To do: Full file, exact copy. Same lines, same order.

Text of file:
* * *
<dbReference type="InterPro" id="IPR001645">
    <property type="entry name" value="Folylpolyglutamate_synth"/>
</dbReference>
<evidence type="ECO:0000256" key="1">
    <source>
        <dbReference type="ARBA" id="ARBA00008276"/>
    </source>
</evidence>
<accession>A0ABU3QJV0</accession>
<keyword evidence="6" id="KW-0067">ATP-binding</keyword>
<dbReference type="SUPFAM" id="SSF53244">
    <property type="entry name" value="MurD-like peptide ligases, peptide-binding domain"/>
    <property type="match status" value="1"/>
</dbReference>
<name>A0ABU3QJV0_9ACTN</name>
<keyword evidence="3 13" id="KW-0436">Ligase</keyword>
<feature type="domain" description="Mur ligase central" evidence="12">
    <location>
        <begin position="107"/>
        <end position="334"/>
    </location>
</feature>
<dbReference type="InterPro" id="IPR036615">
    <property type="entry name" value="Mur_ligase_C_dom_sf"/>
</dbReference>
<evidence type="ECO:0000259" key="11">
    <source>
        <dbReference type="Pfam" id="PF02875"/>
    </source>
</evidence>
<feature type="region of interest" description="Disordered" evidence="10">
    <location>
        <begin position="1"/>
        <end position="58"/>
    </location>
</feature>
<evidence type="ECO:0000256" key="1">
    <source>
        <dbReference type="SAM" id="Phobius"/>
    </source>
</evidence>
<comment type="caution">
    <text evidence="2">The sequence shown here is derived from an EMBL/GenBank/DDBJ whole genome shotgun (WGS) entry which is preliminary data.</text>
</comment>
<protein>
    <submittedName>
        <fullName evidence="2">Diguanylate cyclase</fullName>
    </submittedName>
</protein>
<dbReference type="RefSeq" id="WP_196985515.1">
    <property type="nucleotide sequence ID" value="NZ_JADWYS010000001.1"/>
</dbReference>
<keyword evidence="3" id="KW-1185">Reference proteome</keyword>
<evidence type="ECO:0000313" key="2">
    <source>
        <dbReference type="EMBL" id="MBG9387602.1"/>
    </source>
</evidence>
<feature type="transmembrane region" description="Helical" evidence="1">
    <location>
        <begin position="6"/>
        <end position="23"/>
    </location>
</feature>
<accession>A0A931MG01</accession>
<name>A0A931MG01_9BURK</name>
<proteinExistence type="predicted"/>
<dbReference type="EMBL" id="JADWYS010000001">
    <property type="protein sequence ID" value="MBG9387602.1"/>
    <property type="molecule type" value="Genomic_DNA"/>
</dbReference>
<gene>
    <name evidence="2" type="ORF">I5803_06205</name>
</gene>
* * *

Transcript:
<dbReference type="InterPro" id="IPR001645">
    <property type="entry name" value="Folylpolyglutamate_synth"/>
</dbReference>
<evidence type="ECO:0000256" key="1">
    <source>
        <dbReference type="ARBA" id="ARBA00008276"/>
    </source>
</evidence>
<accession>A0ABU3QJV0</accession>
<keyword evidence="6" id="KW-0067">ATP-binding</keyword>
<dbReference type="SUPFAM" id="SSF53244">
    <property type="entry name" value="MurD-like peptide ligases, peptide-binding domain"/>
    <property type="match status" value="1"/>
</dbReference>
<name>A0ABU3QJV0_9ACTN</name>
<keyword evidence="3 13" id="KW-0436">Ligase</keyword>
<feature type="domain" description="Mur ligase central" evidence="12">
    <location>
        <begin position="107"/>
        <end position="334"/>
    </location>
</feature>
<dbReference type="InterPro" id="IPR036615">
    <property type="entry name" value="Mur_ligase_C_dom_sf"/>
</dbReference>
<evidence type="ECO:0000259" key="11">
    <source>
        <dbReference type="Pfam" id="PF02875"/>
    </source>
</evidence>
<feature type="region of interest" description="Disordered" evidence="10">
    <location>
        <begin position="1"/>
        <end position="58"/>
    </location>
</feature>
<evidence type="ECO:0000256" key="1">
    <source>
        <dbReference type="SAM" id="Phobius"/>
    </source>
</evidence>
<comment type="caution">
    <text evidence="2">The sequence shown here is derived from an EMBL/GenBank/DDBJ whole genome shotgun (WGS) entry which is preliminary data.</text>
</comment>
<protein>
    <submittedName>
        <fullName evidence="2">Diguanylate cyclase</fullName>
    </submittedName>
</protein>
<dbReference type="RefSeq" id="WP_196985515.1">
    <property type="nucleotide sequence ID" value="NZ_JADWYS010000001.1"/>
</dbReference>
<keyword evidence="3" id="KW-1185">Reference proteome</keyword>
<evidence type="ECO:0000313" key="2">
    <source>
        <dbReference type="EMBL" id="MBG9387602.1"/>
    </source>
</evidence>
<feature type="transmembrane region" description="Helical" evidence="1">
    <location>
        <begin position="6"/>
        <end position="23"/>
    </location>
</feature>
<accession>A0A931MG01</accession>
<name>A0A931MG01_9BURK</name>
<proteinExistence type="predicted"/>
<dbReference type="EMBL" id="JADWYS010000001">
    <property type="protein sequence ID" value="MBG9387602.1"/>
    <property type="molecule type" value="Genomic_DNA"/>
</dbReference>
<gene>
    <name evidence="2" type="ORF">I5803_06205</name>
</gene>